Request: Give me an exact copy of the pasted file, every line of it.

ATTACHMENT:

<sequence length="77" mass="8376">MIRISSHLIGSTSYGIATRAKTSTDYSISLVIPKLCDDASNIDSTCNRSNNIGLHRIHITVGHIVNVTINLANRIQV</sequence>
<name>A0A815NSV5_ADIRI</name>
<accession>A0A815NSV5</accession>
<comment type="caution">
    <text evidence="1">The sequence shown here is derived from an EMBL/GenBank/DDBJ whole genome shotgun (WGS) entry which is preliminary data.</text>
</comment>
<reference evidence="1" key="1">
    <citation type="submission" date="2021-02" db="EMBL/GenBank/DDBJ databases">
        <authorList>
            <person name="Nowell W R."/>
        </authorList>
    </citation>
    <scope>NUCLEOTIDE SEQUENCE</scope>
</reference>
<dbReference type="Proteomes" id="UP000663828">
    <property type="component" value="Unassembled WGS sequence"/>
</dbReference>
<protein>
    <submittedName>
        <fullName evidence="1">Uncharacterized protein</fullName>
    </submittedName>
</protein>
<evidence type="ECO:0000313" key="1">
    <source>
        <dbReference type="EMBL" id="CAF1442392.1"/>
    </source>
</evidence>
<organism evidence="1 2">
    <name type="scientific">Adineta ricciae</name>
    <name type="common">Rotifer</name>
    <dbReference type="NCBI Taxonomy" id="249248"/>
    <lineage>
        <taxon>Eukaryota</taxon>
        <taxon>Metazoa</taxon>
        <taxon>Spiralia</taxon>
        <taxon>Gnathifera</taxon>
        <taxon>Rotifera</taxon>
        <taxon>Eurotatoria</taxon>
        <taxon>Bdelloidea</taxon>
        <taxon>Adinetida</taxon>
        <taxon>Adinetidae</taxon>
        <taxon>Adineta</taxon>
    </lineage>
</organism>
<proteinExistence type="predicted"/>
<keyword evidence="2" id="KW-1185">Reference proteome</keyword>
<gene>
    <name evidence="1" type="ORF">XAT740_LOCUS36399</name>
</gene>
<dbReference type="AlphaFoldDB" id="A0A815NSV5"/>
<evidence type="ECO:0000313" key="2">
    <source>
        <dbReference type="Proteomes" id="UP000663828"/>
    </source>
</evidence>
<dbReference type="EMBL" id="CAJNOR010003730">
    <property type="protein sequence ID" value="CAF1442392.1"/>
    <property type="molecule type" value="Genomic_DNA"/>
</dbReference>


<sequence length="77" mass="8376">MIRISSHLIGSTSYGIATRAKTSTDYSISLVIPKLCDDASNIDSTCNRSNNIGLHRIHITVGHIVNVTINLANRIQV</sequence>
<name>A0A815NSV5_ADIRI</name>
<accession>A0A815NSV5</accession>
<comment type="caution">
    <text evidence="1">The sequence shown here is derived from an EMBL/GenBank/DDBJ whole genome shotgun (WGS) entry which is preliminary data.</text>
</comment>
<reference evidence="1" key="1">
    <citation type="submission" date="2021-02" db="EMBL/GenBank/DDBJ databases">
        <authorList>
            <person name="Nowell W R."/>
        </authorList>
    </citation>
    <scope>NUCLEOTIDE SEQUENCE</scope>
</reference>
<dbReference type="Proteomes" id="UP000663828">
    <property type="component" value="Unassembled WGS sequence"/>
</dbReference>
<protein>
    <submittedName>
        <fullName evidence="1">Uncharacterized protein</fullName>
    </submittedName>
</protein>
<evidence type="ECO:0000313" key="1">
    <source>
        <dbReference type="EMBL" id="CAF1442392.1"/>
    </source>
</evidence>
<organism evidence="1 2">
    <name type="scientific">Adineta ricciae</name>
    <name type="common">Rotifer</name>
    <dbReference type="NCBI Taxonomy" id="249248"/>
    <lineage>
        <taxon>Eukaryota</taxon>
        <taxon>Metazoa</taxon>
        <taxon>Spiralia</taxon>
        <taxon>Gnathifera</taxon>
        <taxon>Rotifera</taxon>
        <taxon>Eurotatoria</taxon>
        <taxon>Bdelloidea</taxon>
        <taxon>Adinetida</taxon>
        <taxon>Adinetidae</taxon>
        <taxon>Adineta</taxon>
    </lineage>
</organism>
<proteinExistence type="predicted"/>
<keyword evidence="2" id="KW-1185">Reference proteome</keyword>
<gene>
    <name evidence="1" type="ORF">XAT740_LOCUS36399</name>
</gene>
<dbReference type="AlphaFoldDB" id="A0A815NSV5"/>
<evidence type="ECO:0000313" key="2">
    <source>
        <dbReference type="Proteomes" id="UP000663828"/>
    </source>
</evidence>
<dbReference type="EMBL" id="CAJNOR010003730">
    <property type="protein sequence ID" value="CAF1442392.1"/>
    <property type="molecule type" value="Genomic_DNA"/>
</dbReference>